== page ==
Nobody told me how hard parenthood would be.
Sure, they tried on some level, but I didn’t get it — couldn’t get it. There was all the talk about being sleep deprived and begging for a shower, of course, but no one can truly understand how grueling those first few months after bringing home a newborn can be until they’ve experienced it themselves. And plenty of people gave me advice about which gear to use and when to hit up the garage sales for goods, but again, until you’ve been in the trenches, there’s no understanding just how critical getting a barely used, $45 developmental toy for $5 is.
What few, if any, people discussed, however, was how utterly heartwarming, terrifying, and gut wrenching parenting would be.
Nobody told me hearing my special needs child’s first giggles would be equivalent to the feeling of having just cured cancer.
Nobody told me conversations with my toddler would simultaneously feed my soul and drive me nuts.
Nobody told me I would cry the first time my child tried and failed at something.
Nobody told me I would want to buy and give them everything but would have to restrain myself and provide them with only what they needed.
Nobody told me I would sit awake at night, imagining with horror what it would be like if my child were in the position of others who were suffering from incurable diseases or had been the victims of senseless crime.
Nobody told me I would spend half my special needs kid’s childhood in physical, occupational, and speech therapy with him.
Nobody told me I would have to choose between buying the healthy, organic food and purchasing my kid the foot and leg orthotic he so desperately needs to walk properly.
Nobody told me I would feel a sense of helplessness when my child entered kindergarten — that point-of-no-return passage into a world of rules and conformity and social expectation.
Nobody told me about the rage and heartbreak that would fill my soul when my child was bullied for the first time.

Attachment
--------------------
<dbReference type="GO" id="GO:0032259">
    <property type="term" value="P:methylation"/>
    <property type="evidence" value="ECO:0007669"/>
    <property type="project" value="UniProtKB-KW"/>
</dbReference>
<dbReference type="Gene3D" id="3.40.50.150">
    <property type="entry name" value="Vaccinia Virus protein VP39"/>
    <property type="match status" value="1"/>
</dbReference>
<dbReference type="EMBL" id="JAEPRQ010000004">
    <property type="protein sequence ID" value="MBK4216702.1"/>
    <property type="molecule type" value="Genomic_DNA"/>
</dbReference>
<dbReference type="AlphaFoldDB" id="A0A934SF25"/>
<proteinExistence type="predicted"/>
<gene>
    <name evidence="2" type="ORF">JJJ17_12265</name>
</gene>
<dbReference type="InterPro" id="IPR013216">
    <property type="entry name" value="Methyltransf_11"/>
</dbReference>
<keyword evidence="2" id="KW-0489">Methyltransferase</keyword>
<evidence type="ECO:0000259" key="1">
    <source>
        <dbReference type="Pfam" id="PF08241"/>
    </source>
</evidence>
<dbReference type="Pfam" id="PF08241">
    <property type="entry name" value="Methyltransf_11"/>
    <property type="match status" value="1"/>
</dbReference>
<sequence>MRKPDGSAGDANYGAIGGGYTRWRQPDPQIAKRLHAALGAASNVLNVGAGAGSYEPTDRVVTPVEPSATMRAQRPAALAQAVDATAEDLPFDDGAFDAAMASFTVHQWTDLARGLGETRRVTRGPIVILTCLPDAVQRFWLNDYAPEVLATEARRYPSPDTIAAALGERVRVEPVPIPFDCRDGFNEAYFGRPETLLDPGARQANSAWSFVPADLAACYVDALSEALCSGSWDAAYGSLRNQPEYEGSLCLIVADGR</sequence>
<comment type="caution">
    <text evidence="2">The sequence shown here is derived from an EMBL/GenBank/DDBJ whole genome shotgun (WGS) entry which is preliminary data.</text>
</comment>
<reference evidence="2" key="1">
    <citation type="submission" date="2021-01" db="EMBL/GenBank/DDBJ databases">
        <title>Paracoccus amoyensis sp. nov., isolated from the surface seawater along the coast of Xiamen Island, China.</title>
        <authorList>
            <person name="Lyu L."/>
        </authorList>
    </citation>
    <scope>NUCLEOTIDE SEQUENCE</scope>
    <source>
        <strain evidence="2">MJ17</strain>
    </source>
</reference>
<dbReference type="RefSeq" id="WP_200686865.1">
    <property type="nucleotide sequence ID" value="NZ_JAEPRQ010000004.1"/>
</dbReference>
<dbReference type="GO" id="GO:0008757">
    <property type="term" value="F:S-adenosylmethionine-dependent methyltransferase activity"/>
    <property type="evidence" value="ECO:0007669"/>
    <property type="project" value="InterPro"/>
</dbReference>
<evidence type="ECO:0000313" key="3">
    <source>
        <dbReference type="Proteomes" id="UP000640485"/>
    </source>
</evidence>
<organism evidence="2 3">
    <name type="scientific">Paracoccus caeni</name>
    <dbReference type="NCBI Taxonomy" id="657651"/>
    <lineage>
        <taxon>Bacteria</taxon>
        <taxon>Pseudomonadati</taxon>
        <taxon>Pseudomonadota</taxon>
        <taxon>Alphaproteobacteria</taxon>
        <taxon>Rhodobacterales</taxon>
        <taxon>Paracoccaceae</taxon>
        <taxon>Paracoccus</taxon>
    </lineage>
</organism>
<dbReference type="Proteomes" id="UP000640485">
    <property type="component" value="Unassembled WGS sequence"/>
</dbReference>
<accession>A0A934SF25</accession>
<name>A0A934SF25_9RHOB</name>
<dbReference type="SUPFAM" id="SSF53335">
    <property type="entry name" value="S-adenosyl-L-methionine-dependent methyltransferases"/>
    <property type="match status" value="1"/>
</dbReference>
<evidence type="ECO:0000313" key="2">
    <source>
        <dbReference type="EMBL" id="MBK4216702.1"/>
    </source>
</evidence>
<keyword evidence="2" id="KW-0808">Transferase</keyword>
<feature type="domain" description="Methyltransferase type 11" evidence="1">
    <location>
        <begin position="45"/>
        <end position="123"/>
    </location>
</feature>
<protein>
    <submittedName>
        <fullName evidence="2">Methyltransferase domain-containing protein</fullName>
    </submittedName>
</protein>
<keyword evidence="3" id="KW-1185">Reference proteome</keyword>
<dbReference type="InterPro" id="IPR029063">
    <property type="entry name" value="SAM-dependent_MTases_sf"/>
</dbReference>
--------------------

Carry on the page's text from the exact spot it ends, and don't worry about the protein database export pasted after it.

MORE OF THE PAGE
Nobody told me how in awe I would be of my children’s ability to make friends and organize play time.
Nobody told me I would attempt to bargain with God, begging Him to let me take on all my kid’s hardship and pain in exchange for a lifetime of happiness and ease for my child.
Nobody told me how fearful I would be of letting my kids wander the neighborhood and play for the first time or how much strength it would require to let them do it anyway.
Nobody told me I would constantly second guess my parenting choices, certain that what I had thought was right in the moment was the thing that would damage their psyches permanently.
Nobody told me I would sneak into their rooms to watch them sleep at night and weep with joy, fear, and pride at all they were, are, and would become.
Nobody told me I would yell at them, say things I couldn’t take back, and make a thousand terrible mistakes in the span of just a few short years.
Nobody told me I would be overcome with a sense of love incomparable to anything I’ve ever experienced in life.
Nobody told me I would have to fight back with every ounce of willpower against the desire to swoop in and save them every time I thought they needed it.
Nobody told me I would miss them with a deep, pulsating ache whenever I was away from them for a day or more.
Nobody told me how much my confidence and resolve would be tested in the face of all the judgment and finger pointing among parents.
Nobody told me I would lock myself in the bathroom and sob, desperate for a moment alone without whining and bickering and insubordination.
Nobody told me there would be moments when I would have to walk away — when the cocktail of emotions swirling inside me would be so toxic, I would be unsure how I might react to their next act of terrorism.
Nobody told me the feeling of tiny hands around my neck and tiny noses engaged in Eskimo kisses would transform the worst day into the best one.
Nobody told me they would need so much from me — that there would never be enough time, attention, and love to go around.
Nobody told me they would steal my soul and I would happily allow it or that I would never — could never — be the same again.
Nobody told me about the guilt. The searing, debilitating, quick-to-appear guilt.
Nobody told me parenthood would cost so much financially, physically, or emotionally or that it would be the single most rewarding thing I have and will ever do in my life.
Nobody told me how hard parenthood would be. And I’m glad they didn’t. Because I’m not sure if, knowing what I know now, I would be strong enough to jump in head first again. And that would be the hardest part of everything — never having done it at all.